UNITED STATES of America, Plaintiff–Appellee v. Timothy Dale JACKSON, Defendant–Appellant.
Timothy Dale Jackson appeals his conviction for income tax evasion and corrupt interference with the administration of Internal Revenue laws claiming deprivation of the Sixth Amendment right to counsel of choice. Because the district court did not abuse its discretion when it disqualified Jackson's counsel of choice for non-waivable conflicts of interest, we AFFIRM.
FACTS AND PROCEDURAL BACKGROUND
Timothy Dale Jackson engaged in a tax-avoidance scheme promoted by the Church of Compassionate Service and its senior minister, Kevin Hartshorn. As part of the scheme, Jackson became a minister of the Church, held himself out to have taken a vow-of-poverty, and transferred all assets and assigned future income to the Church. Jackson then claimed, according to Hartshorn's interpretation of the IRS's vow-of-poverty regulations, exemption from federal income taxation. Despite the vow of poverty, Jackson maintained possession of his assets and received 90% of his income back from the Church to pay for personal expenses such as mortgages, vehicles, food, horses, school tuition, and clothing. Hartshorn and the other ministers of the Church did the same.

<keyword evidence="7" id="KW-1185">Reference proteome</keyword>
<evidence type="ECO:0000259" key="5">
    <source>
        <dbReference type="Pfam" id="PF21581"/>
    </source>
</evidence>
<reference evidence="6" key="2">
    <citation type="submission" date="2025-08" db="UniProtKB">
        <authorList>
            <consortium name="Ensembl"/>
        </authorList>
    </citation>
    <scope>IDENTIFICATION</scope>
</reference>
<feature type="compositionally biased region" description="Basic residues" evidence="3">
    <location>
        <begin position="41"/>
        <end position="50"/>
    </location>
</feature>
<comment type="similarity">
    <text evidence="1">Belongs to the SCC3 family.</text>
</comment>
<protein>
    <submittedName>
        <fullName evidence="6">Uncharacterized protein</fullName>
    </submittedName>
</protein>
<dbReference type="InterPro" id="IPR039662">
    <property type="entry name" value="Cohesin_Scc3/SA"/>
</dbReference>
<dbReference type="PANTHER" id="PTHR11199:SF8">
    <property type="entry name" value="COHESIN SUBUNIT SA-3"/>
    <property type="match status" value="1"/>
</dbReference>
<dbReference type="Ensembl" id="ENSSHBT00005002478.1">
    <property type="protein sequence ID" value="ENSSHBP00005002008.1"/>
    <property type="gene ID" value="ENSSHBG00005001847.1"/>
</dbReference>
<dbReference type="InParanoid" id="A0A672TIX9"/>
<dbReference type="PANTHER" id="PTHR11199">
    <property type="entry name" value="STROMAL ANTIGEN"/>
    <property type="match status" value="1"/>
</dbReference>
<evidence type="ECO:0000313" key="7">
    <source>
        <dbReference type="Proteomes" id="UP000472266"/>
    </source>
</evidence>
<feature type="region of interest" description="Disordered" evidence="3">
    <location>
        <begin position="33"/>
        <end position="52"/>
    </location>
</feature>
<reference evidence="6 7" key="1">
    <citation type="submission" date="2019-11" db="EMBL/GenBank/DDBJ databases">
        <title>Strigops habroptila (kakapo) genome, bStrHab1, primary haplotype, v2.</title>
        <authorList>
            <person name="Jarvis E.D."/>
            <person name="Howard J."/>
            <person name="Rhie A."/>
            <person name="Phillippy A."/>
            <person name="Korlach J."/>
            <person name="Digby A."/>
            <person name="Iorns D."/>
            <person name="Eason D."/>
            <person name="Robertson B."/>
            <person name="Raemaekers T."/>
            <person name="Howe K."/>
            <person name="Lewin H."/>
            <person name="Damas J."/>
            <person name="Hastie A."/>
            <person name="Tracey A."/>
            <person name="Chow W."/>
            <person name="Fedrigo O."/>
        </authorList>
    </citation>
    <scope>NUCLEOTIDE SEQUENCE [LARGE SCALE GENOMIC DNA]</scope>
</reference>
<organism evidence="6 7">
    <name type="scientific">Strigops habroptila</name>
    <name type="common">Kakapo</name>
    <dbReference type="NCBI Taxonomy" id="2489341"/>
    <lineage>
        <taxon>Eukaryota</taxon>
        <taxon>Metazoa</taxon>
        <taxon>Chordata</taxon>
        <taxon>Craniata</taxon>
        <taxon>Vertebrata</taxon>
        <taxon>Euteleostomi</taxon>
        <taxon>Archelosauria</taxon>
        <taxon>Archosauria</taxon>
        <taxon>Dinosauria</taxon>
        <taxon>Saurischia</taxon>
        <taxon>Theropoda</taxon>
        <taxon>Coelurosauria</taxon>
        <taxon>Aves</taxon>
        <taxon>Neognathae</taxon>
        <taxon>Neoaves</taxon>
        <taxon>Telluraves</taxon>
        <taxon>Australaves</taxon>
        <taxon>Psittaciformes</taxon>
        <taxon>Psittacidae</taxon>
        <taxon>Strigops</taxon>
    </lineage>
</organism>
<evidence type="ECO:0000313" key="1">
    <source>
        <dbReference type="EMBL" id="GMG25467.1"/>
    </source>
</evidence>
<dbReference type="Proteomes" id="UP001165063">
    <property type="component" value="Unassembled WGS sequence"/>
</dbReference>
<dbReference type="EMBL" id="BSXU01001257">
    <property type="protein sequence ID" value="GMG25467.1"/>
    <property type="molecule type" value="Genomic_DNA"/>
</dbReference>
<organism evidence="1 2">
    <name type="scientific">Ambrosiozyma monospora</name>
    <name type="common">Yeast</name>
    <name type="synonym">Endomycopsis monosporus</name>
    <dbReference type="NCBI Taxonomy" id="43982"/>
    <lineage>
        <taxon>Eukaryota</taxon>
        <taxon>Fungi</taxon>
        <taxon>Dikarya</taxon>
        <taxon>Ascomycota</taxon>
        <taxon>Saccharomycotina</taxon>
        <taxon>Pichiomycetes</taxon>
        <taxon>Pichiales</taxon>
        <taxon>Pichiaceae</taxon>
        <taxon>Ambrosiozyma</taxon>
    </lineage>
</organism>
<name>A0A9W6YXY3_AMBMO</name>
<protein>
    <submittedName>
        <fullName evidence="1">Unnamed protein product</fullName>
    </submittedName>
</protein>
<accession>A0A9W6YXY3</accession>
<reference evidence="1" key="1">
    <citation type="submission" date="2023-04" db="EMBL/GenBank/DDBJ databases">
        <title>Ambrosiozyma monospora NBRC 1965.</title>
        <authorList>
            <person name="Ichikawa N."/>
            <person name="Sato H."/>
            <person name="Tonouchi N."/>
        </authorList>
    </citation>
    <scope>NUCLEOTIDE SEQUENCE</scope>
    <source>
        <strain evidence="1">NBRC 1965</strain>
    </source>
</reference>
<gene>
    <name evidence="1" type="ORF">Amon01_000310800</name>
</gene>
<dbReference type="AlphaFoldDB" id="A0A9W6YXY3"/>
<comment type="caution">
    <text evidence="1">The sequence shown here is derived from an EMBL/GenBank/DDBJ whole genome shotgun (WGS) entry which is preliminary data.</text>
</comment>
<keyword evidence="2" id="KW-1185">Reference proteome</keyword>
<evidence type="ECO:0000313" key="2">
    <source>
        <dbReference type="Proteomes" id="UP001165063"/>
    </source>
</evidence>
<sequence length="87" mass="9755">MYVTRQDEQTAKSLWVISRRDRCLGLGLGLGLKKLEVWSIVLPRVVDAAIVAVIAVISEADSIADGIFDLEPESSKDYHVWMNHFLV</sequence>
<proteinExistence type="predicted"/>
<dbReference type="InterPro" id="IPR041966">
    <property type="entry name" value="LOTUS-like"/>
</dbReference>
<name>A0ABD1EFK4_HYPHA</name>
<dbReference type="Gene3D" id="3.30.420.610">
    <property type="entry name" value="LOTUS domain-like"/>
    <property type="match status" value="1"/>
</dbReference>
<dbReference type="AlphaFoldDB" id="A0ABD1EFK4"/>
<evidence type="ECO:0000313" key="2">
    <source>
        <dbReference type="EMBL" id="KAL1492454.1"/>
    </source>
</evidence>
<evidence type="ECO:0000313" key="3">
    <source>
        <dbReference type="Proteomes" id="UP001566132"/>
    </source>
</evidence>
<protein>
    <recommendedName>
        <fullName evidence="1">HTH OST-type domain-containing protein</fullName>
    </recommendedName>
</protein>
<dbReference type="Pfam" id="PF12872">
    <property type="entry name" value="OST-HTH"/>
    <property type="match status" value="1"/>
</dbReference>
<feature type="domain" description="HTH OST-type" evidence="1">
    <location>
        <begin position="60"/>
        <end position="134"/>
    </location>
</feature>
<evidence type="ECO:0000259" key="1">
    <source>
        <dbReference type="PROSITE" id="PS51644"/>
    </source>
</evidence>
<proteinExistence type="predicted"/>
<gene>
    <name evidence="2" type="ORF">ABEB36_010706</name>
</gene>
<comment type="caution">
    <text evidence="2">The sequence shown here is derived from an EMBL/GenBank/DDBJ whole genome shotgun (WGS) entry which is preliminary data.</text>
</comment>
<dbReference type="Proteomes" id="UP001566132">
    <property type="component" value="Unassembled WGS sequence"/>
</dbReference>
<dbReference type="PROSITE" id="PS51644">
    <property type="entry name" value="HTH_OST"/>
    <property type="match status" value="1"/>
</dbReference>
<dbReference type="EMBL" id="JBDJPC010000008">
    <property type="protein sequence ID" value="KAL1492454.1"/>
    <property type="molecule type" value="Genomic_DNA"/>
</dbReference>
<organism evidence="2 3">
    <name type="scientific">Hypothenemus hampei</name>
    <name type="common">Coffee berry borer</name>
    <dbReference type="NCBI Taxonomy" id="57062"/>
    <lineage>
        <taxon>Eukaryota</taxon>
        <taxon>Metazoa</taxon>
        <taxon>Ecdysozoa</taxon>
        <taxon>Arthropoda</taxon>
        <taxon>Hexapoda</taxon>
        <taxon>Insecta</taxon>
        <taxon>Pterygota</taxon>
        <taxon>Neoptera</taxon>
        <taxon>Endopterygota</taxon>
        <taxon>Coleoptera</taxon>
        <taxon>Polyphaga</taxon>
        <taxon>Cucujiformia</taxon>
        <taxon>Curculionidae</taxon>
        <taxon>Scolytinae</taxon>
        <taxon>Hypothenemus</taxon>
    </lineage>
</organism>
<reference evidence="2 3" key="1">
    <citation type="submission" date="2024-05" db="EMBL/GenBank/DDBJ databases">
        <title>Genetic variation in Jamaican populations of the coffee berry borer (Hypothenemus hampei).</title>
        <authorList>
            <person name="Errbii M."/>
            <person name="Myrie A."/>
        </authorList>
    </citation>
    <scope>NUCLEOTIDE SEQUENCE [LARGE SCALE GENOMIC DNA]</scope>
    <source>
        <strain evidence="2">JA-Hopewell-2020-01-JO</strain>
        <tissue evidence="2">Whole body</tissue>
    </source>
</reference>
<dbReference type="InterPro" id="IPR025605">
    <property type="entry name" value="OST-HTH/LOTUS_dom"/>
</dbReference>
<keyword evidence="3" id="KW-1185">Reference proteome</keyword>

After coming under IRS investigation, Jackson retained John J.E. Markham, II as counsel. Jackson retained Markham because he was at the time, or had previously, represented Hartshorn, the Church as an entity, and other ministers of the Church in similar investigations.1 Markham represented Jackson throughout the investigation and, upon Jackson's indictment, was admitted pro hac vice to represent him during trial.